Manet threw himself into the challenge of finding subjects, compositional formats and painting techniques that would provide a new language of art suitable for the representation of modernity and contemporary life. In Profil de jeune fille we see this desire manifested with particular strength in the tight, avant-garde framing and strong illumination of the figure. Coupled with the brilliant painting technique of animated, varied strokes of vibrant colors which he transferred to the canvas with seeming spontaneity and deference, the intimate character of the sitter has been uncovered. It is clear from the subtle characteristics of this young woman that Manet knew his model firsthand, having spent long hours in her company. The sitter of the present work has variously been identified by scholars as Ellen Andrée, the model-turned-actress featured in a number of Impressionist works, and Ellen André, daughter of fellow artist Edmond Alphonse André, a friend of Manet. The near-identical spelling of their last names, not to mention their similar physical appearance has led to continued uncertainty about the identity of the young subject. Though somewhat ambiguous, an examination of each attribution offers exciting insight into Manet's portraiture practice, demonstrating the ways in which Profil de jeune fille is a reflection of the artist's time, the city in which he lived and the inhabitants he encountered there.
Ellen Andrée (born Hélène Andrée) was a young ingénue of barely twenty when she embarked on a career as an artist’s model and joined the circle of cultural personalities of the Parisian café crowd. It was here that she was introduced to the painters Degas, Renoir and Manet and ultimately would appear in a number of significant Impressionist paintings in the 1870s and early 1880s. It has been proposed that a number of the features of the woman in the right foreground of Renoir’s celebrated Le Déjeuner des canotiers resemble those of Ellen Andrée and she most famously served as the model for the dissolute figure in Degas’ L’Absinthe, whose expressionless features and vacant stare perhaps suggests her future success as a genre actress. The young model began posing for Manet in the early 1870s, about the same time she sat for Degas, and looking back many years later on the experience of serving as an artist’s model said, “I was pretty good, I can say so now; I had a look that the Impressionists considered very modern, sexy, and I held the pose they wanted.” On the subject of Manet she is reported to have said, “Of all those painters, he was the only one I looked up to. I remember noticing he painted standing up, whereas his friends all sat. He was engrossed, courteous, distant. He was so high class! I felt so inferior in that studio on the rue d’Amsterdam. A really exceptional man” (quoted in A. Tabarant, “Des Peintres et leur modèles” in Bulletin de la Vie Artistique, May 1, 1921, pp. 261-63, reproduced in B. A. Brombert, Edouard Mantet: Rebel in a Frock Coat, New York, 1996, p. 383). Andrée has become recognizable as one of Manet’s female figures noted for their particular character and features, sitting for Manet’s works La Parisienne, Dans le Café, possibly La Prune and the present work. She would ultimately abandon modeling for a successful stage career in vaudeville and pantomime, where her skill in mimicry and strong presence on stage, much as in her portraits, was celebrated.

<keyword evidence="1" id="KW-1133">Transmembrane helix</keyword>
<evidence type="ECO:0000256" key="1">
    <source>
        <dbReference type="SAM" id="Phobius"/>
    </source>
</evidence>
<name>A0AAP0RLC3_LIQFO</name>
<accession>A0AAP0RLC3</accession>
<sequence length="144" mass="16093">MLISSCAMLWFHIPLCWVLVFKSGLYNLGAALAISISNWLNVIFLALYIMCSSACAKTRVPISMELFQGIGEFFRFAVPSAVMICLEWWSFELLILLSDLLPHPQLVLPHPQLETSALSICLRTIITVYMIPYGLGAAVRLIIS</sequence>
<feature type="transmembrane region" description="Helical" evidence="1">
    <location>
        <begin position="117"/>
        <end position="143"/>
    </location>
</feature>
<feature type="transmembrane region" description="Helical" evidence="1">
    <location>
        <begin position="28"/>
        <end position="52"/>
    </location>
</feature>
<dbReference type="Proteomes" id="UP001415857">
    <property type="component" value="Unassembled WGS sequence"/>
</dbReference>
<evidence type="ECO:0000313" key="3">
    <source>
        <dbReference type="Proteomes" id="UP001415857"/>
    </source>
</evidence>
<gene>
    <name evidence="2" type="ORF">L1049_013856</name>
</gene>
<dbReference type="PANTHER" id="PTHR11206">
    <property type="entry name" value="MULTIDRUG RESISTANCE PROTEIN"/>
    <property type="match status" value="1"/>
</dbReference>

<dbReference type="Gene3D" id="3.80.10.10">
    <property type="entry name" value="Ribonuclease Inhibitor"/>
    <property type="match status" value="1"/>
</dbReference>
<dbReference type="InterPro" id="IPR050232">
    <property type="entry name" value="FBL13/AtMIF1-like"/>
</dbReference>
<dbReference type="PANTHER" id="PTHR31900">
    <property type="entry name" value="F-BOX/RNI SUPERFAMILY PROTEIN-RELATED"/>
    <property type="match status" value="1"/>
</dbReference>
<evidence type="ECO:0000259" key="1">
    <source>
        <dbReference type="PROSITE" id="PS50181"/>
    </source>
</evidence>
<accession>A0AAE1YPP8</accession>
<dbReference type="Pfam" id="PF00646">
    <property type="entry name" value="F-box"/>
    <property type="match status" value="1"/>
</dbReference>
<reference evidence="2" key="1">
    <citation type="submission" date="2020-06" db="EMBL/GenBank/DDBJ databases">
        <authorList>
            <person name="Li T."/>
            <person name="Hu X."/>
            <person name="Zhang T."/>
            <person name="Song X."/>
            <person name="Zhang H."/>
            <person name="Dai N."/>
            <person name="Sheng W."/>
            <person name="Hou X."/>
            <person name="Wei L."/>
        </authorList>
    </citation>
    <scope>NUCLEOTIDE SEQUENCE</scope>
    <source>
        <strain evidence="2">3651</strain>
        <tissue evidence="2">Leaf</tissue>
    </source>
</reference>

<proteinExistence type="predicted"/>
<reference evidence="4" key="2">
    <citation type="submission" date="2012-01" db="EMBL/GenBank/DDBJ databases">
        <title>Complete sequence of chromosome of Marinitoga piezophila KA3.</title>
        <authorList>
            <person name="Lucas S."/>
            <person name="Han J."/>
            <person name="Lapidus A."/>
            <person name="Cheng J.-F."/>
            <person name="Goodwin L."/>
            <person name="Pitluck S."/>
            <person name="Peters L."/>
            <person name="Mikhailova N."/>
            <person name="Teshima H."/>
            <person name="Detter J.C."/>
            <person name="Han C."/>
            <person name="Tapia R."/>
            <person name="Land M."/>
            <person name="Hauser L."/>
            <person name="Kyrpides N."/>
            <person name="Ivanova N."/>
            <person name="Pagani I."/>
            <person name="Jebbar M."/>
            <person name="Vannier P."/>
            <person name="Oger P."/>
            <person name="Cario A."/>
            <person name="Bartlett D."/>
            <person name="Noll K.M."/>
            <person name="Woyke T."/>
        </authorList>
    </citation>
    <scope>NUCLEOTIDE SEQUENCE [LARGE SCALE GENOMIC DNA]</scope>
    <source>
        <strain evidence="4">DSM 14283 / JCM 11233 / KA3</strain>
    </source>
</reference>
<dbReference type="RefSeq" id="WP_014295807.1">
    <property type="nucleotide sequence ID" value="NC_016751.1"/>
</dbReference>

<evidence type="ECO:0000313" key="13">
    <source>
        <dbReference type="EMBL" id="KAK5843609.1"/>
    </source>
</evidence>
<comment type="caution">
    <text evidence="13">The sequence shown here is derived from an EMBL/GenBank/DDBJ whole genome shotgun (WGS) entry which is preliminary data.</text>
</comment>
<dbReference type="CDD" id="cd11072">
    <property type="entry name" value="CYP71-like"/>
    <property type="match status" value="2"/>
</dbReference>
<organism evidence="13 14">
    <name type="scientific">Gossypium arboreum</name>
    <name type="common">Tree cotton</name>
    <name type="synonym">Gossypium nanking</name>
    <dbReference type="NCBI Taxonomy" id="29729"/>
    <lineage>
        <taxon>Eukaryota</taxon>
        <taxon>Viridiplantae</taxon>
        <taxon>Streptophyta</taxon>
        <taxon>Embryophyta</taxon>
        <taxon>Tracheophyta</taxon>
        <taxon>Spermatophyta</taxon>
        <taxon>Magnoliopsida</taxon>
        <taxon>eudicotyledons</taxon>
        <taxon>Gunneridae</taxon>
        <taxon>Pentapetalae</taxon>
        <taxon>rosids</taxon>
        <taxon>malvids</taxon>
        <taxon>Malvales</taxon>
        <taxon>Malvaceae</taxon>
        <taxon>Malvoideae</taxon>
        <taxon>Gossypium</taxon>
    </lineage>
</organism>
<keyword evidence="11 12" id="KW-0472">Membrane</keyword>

Alternatively, it has been speculated that the young woman who sat for Profil de jeune fille could be the daughter of the painter Edmond Alphonse André, Ellen André, a habitué of Café Guerbois and friend of Manet. According to the Wildenstein and Rouart catalogue entry, in 1873 Edmond André posed for Manet’s four versions of the notorious Commedia dell’Arte character Polichinelle. Although little is known about the life of André’s daughter, as the child of a friend and former subject and therefore likely also an acquaintance, her presence as the object of study for Manet is consistent within the scope of Manet’s portraiture practice. Given the strong physical resemblance of the two women, as well as the remarkable similarity in their names, confusion about the identity of the sitter for the present work endures.
Since very few of Manet’s extensive number of portraits produced were commissions, but rather invitations from the artist to act as a subject in his works, the restrictive parameters of commercial portraits have been removed allowing the artist greater flexibility towards experimentation. As with many portraits from Manet’s oeuvre, the present work remained unsigned and was kept in his collection until his death, later to be sold at the 1884 Vente Manet at Hôtel Drouot. Profil de jeune femme was among a select number of paintings that was purchased by a member of the Manet family. The work eventually became part of the illustrious personal collection of French-American banker David David-Weill. In 1939 David-Weill charged his curator Marcelle Minet with the task of preparing an inventory of his magnificent art collection and crating the bulk of it in order to save it from the feared Nazi invasion of France. The most important and valuable pieces in the collection were sent directly to the United States, including the present work. A further 130 crates were sent for safe keeping—unsuccessfully as it turned out—with the French National Art collections at the Château de Sourches and 22 crates to the Château de Mareil-le-Guyon. The present work remained in the David-Weill family until the 1980s but still bears the 1939 crate and inventory numbers, 45 and DW 30/89 respectively, on its stretcher and frame.
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